I just got off the phone with a friend of mine, super talented publicist gal who works at another house. They’ve recently had some cut backs (I get it, who hasn’t) and they are now down to two publicity people for all of their books. My friend is now managing 100 titles. When she said that I thought my head would explode.
So, look, I get that we’re all downsizing, rightsizing, upsizing, whatever. But we lament the fact that books aren’t selling yet we reduce our talented marketing staff and then complain some more. Am I the only one who is confused by this?
Here’s the deal: if you want more sales, we need more time and more staff to help you get more attention for these books. We can’t be productive or creative if we’re pushed to the wall. And, further, we scream that we want better titles, better authors and then we take these precious books and we toss them into the wasteland of generic pitches and sub-standard programs. Look, if you don’t really want to market your authors then fine, get rid of your marketing departments and just tell the authors: “Sorry, you’re totally on your own.” But don’t promise them a marketing team and then deliver them a publicist who is one email away from a nervous breakdown.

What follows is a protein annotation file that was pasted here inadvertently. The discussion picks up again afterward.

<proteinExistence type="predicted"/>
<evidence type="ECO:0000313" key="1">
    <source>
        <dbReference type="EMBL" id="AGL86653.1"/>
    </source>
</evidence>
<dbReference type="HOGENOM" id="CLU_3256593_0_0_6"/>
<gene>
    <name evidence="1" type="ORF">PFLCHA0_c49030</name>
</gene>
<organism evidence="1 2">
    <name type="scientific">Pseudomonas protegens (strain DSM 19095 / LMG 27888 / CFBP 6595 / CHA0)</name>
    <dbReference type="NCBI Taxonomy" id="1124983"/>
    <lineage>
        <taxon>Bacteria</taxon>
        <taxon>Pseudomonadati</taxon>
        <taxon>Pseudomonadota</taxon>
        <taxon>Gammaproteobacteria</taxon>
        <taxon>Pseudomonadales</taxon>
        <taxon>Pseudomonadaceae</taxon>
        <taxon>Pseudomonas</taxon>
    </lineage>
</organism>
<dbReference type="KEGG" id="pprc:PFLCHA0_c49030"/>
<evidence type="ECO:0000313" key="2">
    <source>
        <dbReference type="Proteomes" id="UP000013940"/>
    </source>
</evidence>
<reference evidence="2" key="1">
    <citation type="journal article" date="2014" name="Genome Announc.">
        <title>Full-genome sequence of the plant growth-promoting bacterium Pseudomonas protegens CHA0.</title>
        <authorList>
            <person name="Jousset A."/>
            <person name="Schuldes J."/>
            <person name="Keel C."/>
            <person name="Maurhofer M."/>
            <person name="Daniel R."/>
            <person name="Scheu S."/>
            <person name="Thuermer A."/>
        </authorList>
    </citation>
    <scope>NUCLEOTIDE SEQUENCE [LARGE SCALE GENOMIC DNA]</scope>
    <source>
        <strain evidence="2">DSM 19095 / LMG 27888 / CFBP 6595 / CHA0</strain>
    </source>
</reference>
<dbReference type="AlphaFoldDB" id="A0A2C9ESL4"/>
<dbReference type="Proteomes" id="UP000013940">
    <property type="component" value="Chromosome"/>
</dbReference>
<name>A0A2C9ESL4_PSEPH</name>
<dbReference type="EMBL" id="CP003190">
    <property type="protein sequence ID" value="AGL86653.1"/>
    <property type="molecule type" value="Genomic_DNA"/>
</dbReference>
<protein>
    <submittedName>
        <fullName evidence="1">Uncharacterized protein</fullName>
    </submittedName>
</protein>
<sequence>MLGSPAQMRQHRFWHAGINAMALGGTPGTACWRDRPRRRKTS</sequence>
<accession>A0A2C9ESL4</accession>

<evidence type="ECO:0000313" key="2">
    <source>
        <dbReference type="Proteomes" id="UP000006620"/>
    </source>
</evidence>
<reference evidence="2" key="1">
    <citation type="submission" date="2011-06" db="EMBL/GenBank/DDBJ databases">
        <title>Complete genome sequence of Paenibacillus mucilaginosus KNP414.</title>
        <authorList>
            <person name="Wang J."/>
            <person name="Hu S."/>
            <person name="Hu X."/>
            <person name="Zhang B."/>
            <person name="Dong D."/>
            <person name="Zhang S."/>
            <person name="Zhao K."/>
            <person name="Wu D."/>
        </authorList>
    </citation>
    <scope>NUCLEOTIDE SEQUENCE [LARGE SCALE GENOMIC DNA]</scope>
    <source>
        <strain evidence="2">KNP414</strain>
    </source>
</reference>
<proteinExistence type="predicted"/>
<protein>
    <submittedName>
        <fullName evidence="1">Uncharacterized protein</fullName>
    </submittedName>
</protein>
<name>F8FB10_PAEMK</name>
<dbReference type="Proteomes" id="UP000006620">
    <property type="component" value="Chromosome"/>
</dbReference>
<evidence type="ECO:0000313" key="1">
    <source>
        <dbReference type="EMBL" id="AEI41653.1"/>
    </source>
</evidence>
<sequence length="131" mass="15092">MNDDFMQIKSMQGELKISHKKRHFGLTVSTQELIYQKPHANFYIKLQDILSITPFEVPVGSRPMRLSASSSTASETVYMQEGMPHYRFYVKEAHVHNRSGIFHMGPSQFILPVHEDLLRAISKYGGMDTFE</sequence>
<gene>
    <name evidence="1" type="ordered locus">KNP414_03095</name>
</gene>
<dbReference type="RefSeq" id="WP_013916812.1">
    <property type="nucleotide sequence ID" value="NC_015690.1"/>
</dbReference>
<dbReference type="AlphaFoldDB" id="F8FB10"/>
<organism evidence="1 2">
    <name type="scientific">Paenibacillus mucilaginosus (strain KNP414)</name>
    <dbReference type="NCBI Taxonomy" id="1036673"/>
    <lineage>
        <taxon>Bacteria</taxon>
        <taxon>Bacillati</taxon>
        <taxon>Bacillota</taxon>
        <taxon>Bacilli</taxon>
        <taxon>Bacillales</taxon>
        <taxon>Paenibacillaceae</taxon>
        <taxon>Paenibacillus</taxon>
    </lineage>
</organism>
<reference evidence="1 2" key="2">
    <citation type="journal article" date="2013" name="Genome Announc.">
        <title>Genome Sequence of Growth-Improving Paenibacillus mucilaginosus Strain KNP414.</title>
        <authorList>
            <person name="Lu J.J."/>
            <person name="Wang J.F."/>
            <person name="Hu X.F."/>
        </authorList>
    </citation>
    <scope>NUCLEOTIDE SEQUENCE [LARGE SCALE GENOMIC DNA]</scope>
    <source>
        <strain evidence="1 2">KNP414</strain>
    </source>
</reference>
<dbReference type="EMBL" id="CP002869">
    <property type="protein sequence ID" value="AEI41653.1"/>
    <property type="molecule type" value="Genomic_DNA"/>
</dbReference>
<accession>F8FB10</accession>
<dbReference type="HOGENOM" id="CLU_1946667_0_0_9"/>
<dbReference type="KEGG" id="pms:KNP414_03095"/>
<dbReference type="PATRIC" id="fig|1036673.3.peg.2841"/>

I often cite author failings on this blog and don’t take publishers to task as often as perhaps I should. I guess I figure it this way, who’s gonna listen to me? I am, after all, just a publicist. We are often overlooked, under appreciated and under paid. We do this work because we love books, we love authors and we love helping them build their market. We can’t do that if we are managing a hundred different campaigns. My friend also told me that last week in their sales meeting she got two books confused (which is always horrifying in a sales meeting) and this was before they upped her author count to one hundred.
Publishers if any of you are reading take note. We love our work, we just want less of it. If you want better sales, take better care of your marketing team. I know most of the other teams in this industry and they are, by far, the gold standard of excellence. We deserve better.